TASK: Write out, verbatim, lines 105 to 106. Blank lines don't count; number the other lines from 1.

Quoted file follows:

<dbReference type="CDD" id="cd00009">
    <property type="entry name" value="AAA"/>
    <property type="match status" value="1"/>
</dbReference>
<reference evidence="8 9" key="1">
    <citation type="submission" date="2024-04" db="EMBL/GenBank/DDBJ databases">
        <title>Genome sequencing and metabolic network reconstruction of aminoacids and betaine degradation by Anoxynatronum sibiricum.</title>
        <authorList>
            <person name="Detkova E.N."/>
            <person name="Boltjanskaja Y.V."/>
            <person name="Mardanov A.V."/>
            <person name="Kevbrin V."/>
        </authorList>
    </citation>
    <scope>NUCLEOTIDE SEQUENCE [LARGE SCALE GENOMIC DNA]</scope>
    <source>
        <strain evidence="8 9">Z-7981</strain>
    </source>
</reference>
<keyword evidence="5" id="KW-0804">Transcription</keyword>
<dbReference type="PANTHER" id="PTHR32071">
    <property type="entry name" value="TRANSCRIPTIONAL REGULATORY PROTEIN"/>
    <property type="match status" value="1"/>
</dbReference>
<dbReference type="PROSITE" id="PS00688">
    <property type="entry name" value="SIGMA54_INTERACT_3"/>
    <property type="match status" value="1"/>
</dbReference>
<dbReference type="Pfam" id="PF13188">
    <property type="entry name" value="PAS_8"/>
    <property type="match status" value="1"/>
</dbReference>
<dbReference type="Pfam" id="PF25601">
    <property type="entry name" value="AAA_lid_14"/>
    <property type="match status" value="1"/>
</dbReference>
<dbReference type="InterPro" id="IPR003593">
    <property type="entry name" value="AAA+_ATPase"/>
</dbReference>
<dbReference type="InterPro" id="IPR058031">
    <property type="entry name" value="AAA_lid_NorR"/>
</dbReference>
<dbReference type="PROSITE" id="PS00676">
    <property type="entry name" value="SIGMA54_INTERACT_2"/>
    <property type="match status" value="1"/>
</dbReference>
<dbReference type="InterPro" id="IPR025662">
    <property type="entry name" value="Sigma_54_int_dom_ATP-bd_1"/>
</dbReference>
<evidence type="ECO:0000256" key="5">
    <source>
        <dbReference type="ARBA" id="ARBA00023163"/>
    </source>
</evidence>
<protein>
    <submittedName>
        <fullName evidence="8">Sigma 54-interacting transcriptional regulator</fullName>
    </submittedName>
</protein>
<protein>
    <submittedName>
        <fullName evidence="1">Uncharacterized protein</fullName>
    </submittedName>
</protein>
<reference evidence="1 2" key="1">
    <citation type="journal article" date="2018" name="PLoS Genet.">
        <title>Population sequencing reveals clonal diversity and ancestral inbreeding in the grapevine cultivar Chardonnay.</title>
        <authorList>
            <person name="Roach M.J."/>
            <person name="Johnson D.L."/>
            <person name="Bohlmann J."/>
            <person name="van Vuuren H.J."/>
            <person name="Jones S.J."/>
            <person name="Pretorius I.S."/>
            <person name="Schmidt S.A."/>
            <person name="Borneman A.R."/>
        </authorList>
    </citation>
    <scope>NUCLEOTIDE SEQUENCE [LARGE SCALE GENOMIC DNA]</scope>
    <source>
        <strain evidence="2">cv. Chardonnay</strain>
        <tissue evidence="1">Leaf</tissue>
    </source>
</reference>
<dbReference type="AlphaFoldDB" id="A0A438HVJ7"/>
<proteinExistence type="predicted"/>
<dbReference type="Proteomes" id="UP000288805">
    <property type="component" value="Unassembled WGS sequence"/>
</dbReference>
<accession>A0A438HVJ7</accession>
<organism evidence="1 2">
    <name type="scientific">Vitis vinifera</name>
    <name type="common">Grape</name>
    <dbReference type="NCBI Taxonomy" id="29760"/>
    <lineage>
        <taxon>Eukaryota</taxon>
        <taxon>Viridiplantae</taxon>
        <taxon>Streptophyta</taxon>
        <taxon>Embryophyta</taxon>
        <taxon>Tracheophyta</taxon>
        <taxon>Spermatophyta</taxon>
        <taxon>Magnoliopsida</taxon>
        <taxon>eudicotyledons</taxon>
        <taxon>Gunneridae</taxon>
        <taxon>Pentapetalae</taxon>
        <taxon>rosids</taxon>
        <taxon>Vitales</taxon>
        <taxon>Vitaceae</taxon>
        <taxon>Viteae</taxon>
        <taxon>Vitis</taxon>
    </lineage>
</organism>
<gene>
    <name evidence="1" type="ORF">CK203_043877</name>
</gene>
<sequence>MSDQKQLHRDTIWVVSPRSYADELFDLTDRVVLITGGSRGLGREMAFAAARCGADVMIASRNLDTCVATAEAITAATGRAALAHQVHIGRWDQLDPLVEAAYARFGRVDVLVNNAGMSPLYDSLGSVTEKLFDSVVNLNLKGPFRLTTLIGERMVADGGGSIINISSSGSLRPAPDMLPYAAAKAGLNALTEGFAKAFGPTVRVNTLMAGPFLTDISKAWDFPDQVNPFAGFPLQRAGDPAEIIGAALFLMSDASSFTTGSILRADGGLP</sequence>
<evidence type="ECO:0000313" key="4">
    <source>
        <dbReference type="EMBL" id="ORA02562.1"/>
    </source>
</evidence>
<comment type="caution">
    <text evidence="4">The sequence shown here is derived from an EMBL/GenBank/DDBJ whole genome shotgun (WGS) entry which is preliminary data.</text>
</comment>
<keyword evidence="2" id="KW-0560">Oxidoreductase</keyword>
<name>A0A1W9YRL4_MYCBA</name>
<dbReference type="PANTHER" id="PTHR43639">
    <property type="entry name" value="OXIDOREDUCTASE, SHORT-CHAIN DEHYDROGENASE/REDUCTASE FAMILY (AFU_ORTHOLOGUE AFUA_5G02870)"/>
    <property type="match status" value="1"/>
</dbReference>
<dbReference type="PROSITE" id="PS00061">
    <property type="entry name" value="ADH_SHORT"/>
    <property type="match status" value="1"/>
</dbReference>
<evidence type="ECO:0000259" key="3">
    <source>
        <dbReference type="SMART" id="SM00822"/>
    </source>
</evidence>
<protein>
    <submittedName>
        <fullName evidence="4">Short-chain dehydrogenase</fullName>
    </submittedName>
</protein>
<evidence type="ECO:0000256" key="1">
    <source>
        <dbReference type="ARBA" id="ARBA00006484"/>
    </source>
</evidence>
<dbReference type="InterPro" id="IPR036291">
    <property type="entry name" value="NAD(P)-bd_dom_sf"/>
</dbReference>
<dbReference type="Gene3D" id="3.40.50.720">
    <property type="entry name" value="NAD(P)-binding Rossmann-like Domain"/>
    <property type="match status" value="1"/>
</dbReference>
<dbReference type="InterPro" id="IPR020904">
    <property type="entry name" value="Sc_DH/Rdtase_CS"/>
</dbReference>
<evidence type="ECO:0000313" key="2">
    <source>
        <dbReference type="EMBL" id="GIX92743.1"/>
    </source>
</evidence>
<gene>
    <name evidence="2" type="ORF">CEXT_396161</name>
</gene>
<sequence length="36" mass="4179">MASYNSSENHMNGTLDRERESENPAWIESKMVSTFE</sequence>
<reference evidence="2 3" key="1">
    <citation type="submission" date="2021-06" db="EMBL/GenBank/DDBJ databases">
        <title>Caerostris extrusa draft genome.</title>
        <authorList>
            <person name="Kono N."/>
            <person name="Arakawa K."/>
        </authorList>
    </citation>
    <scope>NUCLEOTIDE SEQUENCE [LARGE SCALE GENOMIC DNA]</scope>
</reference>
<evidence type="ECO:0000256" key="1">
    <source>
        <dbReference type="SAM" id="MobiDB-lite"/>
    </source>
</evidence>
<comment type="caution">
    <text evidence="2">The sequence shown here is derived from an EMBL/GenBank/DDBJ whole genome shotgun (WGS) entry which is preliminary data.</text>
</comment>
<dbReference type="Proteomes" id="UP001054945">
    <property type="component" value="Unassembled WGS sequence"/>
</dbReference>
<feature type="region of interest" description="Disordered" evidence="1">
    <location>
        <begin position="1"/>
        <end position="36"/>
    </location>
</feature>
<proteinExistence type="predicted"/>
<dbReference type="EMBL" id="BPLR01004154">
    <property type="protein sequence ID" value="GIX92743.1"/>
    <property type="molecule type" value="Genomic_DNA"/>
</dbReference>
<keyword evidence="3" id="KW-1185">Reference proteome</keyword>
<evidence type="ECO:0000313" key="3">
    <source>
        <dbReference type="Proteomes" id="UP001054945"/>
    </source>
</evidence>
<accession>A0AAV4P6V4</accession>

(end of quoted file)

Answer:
        <taxon>Pentapetalae</taxon>
        <taxon>rosids</taxon>